Inside Money

Business writer David Chaplin blogs on personal finance

Inside Money: I see retired people

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Taking a cue from Inside Money, Finance Minister Bill English has launched a research project looking at a benchmark retirement cost survey.  File photo / Ross Setford
Taking a cue from Inside Money, Finance Minister Bill English has launched a research project looking at a benchmark retirement cost survey. File photo / Ross Setford

I'm not claiming any prescient powers but my blog last week postulating the need for a benchmark retirement cost survey was ahead of its time.

Taking my cue, this week Finance Minister Bill English launched a research project that will fill that very niche.

A three-way initiative between Workplace Savings NZ (once known as ASFONZ) and a Massey University offshoot, the New Zealand Centre for Personal Financial Education and Westpac the research will mirror the Association of Superannuation Funds of Australia (ASFA) project I referred to last week.

Until last year ASFA, an organisation sort of like Workplace Savings, also used to work with Westpac for its retirement costs survey.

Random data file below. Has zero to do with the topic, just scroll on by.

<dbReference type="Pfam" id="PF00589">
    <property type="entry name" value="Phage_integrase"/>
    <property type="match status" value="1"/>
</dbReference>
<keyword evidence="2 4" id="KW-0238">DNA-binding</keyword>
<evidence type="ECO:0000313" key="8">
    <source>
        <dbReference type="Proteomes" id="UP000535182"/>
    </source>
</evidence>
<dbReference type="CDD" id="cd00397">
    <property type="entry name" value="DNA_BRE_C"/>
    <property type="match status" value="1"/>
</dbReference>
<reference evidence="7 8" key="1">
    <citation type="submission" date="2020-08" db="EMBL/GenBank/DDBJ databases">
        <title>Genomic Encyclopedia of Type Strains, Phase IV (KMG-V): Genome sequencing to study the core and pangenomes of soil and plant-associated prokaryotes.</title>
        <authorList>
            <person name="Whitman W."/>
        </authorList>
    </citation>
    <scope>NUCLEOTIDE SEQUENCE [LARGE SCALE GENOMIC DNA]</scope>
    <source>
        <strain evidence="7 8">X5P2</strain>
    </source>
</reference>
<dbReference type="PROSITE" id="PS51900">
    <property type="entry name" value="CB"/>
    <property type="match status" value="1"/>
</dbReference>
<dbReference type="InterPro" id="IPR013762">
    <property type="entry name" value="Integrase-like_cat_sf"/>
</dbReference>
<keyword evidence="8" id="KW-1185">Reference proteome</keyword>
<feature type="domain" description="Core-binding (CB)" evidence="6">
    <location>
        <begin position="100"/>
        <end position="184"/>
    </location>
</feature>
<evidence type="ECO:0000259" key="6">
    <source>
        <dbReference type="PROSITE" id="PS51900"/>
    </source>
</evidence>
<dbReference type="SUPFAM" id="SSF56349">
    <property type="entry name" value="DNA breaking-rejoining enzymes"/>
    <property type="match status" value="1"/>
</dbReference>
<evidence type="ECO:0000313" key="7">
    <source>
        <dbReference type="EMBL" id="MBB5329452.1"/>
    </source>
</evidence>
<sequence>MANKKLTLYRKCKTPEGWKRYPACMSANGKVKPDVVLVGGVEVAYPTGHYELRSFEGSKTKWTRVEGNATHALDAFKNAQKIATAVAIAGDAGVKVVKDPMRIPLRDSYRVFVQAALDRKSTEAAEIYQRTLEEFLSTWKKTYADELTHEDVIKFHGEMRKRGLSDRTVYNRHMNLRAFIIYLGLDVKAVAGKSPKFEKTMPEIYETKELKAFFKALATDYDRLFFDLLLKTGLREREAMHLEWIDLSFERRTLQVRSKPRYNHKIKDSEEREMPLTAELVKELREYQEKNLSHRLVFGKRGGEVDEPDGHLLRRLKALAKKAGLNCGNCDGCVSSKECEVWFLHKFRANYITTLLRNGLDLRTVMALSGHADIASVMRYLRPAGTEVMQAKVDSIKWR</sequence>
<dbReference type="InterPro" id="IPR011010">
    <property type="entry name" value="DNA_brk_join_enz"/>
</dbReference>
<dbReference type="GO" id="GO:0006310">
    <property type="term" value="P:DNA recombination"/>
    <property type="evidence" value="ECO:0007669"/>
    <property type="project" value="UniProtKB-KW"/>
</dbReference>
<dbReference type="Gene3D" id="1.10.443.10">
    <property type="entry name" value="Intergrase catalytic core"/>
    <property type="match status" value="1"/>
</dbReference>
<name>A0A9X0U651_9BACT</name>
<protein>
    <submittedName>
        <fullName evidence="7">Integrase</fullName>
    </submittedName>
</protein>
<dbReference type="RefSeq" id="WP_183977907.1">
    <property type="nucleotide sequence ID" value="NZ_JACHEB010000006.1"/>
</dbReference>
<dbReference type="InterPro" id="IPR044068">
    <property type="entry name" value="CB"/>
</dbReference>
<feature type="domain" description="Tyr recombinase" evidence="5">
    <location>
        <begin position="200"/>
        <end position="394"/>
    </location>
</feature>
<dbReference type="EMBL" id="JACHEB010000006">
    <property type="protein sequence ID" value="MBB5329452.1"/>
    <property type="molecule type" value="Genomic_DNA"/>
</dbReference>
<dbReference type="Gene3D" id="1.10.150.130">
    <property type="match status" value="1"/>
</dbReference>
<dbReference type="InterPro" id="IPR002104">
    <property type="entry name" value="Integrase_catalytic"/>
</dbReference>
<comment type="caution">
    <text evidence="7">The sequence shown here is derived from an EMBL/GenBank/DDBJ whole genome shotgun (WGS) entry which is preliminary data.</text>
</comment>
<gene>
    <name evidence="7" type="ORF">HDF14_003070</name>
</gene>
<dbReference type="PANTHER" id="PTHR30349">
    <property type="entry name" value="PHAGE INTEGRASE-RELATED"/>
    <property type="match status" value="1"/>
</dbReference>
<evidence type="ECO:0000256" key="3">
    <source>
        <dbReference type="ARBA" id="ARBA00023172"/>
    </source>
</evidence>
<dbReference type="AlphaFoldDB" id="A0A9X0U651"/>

David Ireland, Workplace Savings chairman, acknowledges the ASFA inspiration but an NZ version is probably justified - I suppose NZ couldn't just borrow the Australian data and knock 20 per cent off. Could it? Think of the cost savings.

English used the launch occasion to offer KiwiSaver faint praise, saying while the scheme has been successful it probably hadn't really increased the national savings by much, if any.

"If funds are moving from other managed vehicles to this one, we may or may not be better off," he said. Well, you never know until it happens.

The new retirement cost survey results will be released at the Workplace Savings conference in Auckland this August, giving crystal ball-gazers a new point of focus.

"Our research will benchmark current retirement expenses in New Zealand," Ireland says in a press release. "People in the workforce planning for their own retirement can use that benchmark to assess the adequacy of their own wealth accumulation plans."

This may help people peer into the future; many of us won't like what we see.

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